Here are four Canadian ventures that are capitalizing on cannabis

Here are four Canadian ventures that are capitalizing on cannabis

Legal cannabis is quickly becoming big business. After hitting $43 million just two weeks after legalization, Canadian sales are expected to top $4 billion in 2019, while total North American sales could exceed $95 billion by 2026.

Canadian entrepreneurs are ready to claim their slice of that pie.

Investors poured more than $8 billion into Canadian cannabis companies in 2018, and U.S. funds controlling more than $100 billion are currently eyeing up investments north of the border.

“Our ventures have not been timid,” says Ying Tam, entrepreneur and head of MaRS Health, which is already helping guide numerous Canadian cannabis startups to market.

“Not since prohibition has Canada faced such a challenge and opportunity. And the innovation community is charging ahead.”

We spoke to four cannabis entrepreneurs to get a better idea of the challenges and opportunities in Canada’s newest growth industry.

Ample Organics

Although the legal market might be only a few months old, Ample Organics already has deep roots in Canadian cannabis.

Many staffers at the Toronto startup have worked in the industry since the legalization of medical cannabis, and founder John Prentice even helped write the first-ever licensed producer application approved by Health Canada in 2012.

Today, Prentice is building his company into a cornerstone of Canadian pot production. 7 out of every 10 licensed growers already use Ample’s “seed-to-sale” software platform, a market share that has investors salivating. The company recently attracted investment from David Thomson, Chairman of Thomson Reuters and Canada’s wealthiest person.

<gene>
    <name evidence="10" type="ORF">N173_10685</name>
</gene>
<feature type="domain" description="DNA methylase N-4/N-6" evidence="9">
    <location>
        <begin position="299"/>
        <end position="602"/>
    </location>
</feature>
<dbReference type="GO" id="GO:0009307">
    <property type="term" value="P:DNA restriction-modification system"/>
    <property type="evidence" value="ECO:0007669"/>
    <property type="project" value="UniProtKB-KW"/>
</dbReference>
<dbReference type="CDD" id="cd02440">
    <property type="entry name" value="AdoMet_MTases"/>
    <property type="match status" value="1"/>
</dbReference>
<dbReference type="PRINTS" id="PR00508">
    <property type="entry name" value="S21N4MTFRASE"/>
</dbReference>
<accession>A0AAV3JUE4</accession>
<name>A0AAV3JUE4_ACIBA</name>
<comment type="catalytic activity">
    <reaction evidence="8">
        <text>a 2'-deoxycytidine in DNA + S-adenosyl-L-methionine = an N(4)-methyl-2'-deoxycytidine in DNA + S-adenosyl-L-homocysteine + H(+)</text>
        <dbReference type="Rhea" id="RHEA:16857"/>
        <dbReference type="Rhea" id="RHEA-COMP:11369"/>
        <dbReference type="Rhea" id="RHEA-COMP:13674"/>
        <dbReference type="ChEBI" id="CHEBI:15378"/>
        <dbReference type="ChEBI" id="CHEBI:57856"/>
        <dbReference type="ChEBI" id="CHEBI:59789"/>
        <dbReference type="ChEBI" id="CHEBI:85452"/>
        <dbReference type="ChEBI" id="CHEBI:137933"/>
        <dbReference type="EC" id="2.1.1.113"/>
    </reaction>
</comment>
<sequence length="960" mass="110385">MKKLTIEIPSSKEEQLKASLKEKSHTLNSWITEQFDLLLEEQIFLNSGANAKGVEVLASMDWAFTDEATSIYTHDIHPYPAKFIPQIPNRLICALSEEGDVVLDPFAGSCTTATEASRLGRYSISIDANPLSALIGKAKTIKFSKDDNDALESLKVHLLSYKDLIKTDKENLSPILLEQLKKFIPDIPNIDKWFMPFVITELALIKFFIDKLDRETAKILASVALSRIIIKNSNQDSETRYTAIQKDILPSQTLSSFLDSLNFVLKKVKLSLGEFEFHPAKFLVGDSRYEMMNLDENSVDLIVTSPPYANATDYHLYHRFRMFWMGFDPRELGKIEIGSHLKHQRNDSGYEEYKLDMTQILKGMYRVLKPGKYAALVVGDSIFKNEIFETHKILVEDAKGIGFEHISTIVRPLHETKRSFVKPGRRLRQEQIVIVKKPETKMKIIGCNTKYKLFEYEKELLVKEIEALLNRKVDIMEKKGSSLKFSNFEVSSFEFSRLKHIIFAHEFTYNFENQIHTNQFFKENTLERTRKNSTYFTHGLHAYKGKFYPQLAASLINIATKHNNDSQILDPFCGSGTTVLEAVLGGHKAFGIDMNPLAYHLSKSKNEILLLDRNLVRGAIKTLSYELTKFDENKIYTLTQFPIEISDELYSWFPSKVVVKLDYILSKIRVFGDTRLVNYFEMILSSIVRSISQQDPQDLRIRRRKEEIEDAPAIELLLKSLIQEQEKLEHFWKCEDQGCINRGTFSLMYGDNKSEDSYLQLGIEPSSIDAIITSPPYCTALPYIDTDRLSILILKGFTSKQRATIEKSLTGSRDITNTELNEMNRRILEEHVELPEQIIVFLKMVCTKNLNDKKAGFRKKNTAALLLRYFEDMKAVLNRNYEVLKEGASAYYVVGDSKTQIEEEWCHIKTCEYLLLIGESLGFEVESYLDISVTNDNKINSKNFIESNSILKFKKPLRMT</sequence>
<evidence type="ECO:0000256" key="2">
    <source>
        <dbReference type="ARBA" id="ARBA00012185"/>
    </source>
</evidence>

Read our conversation with Prentice here.


Indoor cannabis cultivation is extremely energy-intensive. Some estimate that growing 1kg of pot using traditional methods releases the same amount of carbon into the atmosphere as 11 car trips across the United States.

Paolo Pincente, co-founder of Toronto-based Growratio, says that has to change.

“We all know the money and demand is there. But it won’t mean anything if we don’t remember the environment.”

Growratio’s technology is making the switch to lower-energy cultivation a no-brainer for growers. The company’s energy-efficient grow lights and sophisticated monitoring systems can save a typical 50,000-square-foot growing facility $750,000 a year in energy costs.

Read our conversation with Pincente here.

Canopy Health Innovations

Recreational cannabis isn’t the only multi-billion dollar opportunity up for grabs. Entrepreneurs are just as excited about CBD, a non-psychoactive cannabis extract that could hit $22 billion in sales by 2022 according the Brightfield Group. CBD is showing up everywhere these days, from beauty products, to coffee, to yoga. Coca Cola is even rumoured to be exploring cannabis-infused beverages with a Canadian producer.

Excitement around cannabis additives reached a fever pitch last August when Toronto-based Canopy Growth secured an unprecedented $5-billion investment from Constellation Brands.

Marc Wayne, managing director of Canopy’s biopharmaceutical subsidiary, Canopy Health Innovations, thinks Constellation’s investment could help Canopy become a leader in cannabis-based medicinal products.

Read our conversation with Wayne here.

Lobo Genetics

Despite its therapeutic and recreational benefits, many people avoid cannabis because they don’t know how it will affect them. Lobo Genetics founder John Lem wants to change that.

His company’s device, “the Cube,” analyzes cheek swab DNA for genetic markers related to cannabis metabolism. In just 45 minutes, it can tell you exactly how you’ll react to a particular strain of cannabis, alert you to any risks, and determine whether you’re predisposed to any particular side effects.

Read our conversation with Lem here.